In February 2011 the World Council of Churches Central Committee announced that the theme for the Tenth WCC Assembly in 2013 in Busan, Korea would be 'God of life, lead us to justice and peace.'
In May this year, nearly one thousand church leaders and peace activists gathered in Kingston, Jamaica for the International Ecumenical Peace Convocation (IEPC) where they released a statement calling for deeper church reflection and involvement in peace and justice.
The theme of peace and justice is on the global church agenda with new energy at a time when more and more societies are experiencing conflict, intense poverty, drought and injustice.
“Let me, as I report to you, share how I see that we are already on our way towards a deeper reflection and a stronger commitment to justice and peace,” said the Rev Dr Olav Fykse Tveit in his report to the WCC Executive Committee meeting this week in Addis Ababa, Ethiopia. “We now have a new momentum given through the moment we had together in Jamaica.”
In his report delivered on Tuesday 13 September, Dr Tveit spoke at length about an emerging discussion on the role and commitment of the churches in peace and justice. He also reported on the ongoing work of the WCC and his visits and interactions with member churches around the world over the past six months.
According to Dr Tveit the WCC is moving in a definitive direction with member churches around the world calling for Just Peace. And that movement is more than a slogan. It is a real move toward changing how the church interacts with the world and addresses issues of justice and peace.
Member churches’ voices come from the Pacific region, the Middle East, North and East Africa, South and East Asia, the Americas and even Tveit’s home country, Norway, which experienced a deadly terrorist attack in July.
“As churches, our focus should be not on legitimising actions of war, but on how non-violent actions can replace the use of military force, how we can build peace from below and from within, and how we can give political leaders moral support and standards to protect their own citizens without using violence,” he said.
“But we also need to work, to act and to create Just Peace in all places as we go on with our reflections and discussion, and also give the reflections realistic and constructive inputs and direction,” the WCC chief added.
Dr Tveit acknowledged that the ecumenical movement has been debating the role of the church in peace and justice for decades. “It is an unfinished debate which will not lead to easy answers disconnected from the day-to-day realities in which many churches wrestle with their Christian calling to justice and peace,” he said.
While the concept of Just Peace needs more reflection, Tveit said, the concept “can be understood properly only if we realise that in concrete situations there needs to be a dynamic relation between, on the one hand, the struggle for justice and, on the other, peace-building.”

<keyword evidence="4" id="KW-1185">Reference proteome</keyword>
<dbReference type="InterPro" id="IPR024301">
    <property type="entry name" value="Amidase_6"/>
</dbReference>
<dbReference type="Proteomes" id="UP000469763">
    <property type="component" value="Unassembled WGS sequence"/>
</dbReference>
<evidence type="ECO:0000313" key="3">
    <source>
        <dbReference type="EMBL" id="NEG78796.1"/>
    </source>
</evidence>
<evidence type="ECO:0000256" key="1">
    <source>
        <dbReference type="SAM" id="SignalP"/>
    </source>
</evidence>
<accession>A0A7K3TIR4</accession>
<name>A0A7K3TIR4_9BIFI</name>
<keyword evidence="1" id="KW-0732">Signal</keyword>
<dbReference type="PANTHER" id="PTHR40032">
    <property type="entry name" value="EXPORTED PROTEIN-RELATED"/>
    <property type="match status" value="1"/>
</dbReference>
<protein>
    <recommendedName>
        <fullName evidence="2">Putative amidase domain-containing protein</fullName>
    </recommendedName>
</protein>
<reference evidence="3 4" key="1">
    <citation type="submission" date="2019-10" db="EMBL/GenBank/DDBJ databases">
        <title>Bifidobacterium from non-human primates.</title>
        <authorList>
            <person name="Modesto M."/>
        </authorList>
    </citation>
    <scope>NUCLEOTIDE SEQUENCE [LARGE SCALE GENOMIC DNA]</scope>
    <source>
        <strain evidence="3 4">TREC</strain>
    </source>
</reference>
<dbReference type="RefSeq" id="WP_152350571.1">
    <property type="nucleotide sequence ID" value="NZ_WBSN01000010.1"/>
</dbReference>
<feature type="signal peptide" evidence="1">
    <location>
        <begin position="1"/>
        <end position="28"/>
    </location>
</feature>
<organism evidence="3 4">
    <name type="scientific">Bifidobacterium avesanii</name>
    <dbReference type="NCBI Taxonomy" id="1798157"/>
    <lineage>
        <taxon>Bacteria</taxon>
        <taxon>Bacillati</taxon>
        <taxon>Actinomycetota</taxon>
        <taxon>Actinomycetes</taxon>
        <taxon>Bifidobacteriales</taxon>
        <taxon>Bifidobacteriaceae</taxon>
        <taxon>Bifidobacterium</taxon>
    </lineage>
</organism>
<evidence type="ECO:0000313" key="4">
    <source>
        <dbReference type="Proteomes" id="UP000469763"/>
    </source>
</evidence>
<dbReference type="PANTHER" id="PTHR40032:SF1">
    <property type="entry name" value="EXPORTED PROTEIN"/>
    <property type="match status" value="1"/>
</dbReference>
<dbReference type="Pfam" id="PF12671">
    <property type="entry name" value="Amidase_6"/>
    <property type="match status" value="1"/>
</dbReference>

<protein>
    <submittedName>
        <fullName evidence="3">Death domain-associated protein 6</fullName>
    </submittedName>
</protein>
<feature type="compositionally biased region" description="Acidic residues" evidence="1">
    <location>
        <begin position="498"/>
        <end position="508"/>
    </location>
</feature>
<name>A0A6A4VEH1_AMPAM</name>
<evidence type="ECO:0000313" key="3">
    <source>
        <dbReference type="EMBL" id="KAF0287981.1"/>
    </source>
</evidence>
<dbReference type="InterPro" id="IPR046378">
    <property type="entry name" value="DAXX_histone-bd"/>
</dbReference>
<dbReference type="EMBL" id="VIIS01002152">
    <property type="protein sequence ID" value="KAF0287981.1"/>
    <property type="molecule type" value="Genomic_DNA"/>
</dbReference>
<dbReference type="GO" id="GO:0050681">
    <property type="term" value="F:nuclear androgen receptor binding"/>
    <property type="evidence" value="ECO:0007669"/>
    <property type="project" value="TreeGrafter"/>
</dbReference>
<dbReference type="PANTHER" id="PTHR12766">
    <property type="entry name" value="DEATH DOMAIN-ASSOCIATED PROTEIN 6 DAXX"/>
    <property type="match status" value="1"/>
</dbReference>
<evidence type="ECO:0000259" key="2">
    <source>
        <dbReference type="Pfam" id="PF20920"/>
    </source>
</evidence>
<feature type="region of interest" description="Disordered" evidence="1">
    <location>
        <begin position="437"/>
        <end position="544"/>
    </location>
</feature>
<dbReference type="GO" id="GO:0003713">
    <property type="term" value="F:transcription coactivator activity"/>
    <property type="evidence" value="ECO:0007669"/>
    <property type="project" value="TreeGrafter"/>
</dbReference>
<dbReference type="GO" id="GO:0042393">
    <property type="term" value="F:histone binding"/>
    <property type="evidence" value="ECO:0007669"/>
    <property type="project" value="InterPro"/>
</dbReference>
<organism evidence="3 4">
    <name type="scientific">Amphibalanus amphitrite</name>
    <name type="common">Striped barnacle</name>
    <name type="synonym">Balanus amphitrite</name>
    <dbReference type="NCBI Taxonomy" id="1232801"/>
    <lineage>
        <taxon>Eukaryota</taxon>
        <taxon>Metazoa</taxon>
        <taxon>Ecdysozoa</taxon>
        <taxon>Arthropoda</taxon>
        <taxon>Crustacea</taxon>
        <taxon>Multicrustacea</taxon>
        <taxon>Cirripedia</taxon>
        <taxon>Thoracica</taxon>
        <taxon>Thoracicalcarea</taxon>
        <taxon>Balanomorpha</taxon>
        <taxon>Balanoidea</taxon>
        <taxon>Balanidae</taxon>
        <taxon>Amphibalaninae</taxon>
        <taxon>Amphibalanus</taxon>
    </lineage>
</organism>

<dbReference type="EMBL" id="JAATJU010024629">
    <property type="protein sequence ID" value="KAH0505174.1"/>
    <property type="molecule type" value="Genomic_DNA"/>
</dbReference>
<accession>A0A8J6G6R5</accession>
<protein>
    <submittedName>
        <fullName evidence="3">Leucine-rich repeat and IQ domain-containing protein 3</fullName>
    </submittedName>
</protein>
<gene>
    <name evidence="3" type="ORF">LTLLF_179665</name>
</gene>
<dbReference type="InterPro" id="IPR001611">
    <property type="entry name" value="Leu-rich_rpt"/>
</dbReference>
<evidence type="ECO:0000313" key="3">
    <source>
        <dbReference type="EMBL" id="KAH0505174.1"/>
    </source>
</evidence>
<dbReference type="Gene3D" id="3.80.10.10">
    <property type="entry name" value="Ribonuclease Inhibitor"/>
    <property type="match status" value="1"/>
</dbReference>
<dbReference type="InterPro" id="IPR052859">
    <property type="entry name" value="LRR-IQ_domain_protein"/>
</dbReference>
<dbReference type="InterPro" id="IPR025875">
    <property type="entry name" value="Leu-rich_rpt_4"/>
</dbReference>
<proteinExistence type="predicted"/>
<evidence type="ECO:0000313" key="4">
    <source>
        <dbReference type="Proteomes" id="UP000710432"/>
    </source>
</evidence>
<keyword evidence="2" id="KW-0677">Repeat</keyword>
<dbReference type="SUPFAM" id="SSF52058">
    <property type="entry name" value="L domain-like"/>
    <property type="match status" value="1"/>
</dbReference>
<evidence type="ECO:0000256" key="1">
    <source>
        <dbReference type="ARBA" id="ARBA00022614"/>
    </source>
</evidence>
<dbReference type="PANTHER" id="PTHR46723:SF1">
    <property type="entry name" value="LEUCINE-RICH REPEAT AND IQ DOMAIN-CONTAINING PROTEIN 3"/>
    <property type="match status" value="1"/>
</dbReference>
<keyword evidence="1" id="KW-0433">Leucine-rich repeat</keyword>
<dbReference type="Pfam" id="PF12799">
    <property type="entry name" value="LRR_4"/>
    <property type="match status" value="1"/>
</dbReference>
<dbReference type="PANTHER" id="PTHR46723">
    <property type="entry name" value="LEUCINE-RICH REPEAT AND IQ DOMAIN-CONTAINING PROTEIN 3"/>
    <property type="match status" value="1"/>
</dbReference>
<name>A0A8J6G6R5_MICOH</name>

“Peace without justice will not last long,” he said.
While peace and justice issues are often focused on the cessation of war and conflict, the IEPC broadened the WCC understanding of what it means to work for Just Peace. Their focus was on peace among peoples, peace in the marketplace, peace with the environment and peace within communities.
During his regional visits of the past six months Tveit saw that churches, in places as divergent as Samoa and Germany, were engaged in a strong church movement for peace with the earth, “to the extent that I believe we are part of processes that are changing policy,” he said.
Dr Tveit pointed out the significance of the Executive Committee meeting in Addis Ababa. “We are close to areas of the world where people now are suffering from new and drastic changes of climate, starving from drought, and we see that we need to be firm in our call for a binding and sustainable international protocol that will effectively reduce emissions causing climate change.”
“Christian reflections should not only be on moral and political standards, but also on how we deal with the fact that there are victims of this misbehaviour which we have to address as sin against other human beings, nature and against God the Creator of all,” he said.
In his report, Tveit also discussed in detail the work of the general secretariat and the WCC as a whole in Africa and other regions of the world where churches are under stress due to conflict, poverty and rapid change. He drew particular attention to pressures being felt by Christian communities in the Middle East.
When reporting on the planning for the 2013 Assembly to be held in Busan, Korea, Tveit announced that two WCC Central Committee members from Korea, Hae-sun Jung and the Rev Dr Seong-won Park, have been appointed to work full time on assembly preparations.
The World Council of Churches Executive Committee meetings end Friday 16 September 2011.
* International Ecumenical Peace Convocation: www.overcomingviolence.org
* WCC work of for climate justice and peace with the earth: www.oikoumene.org/eco-justice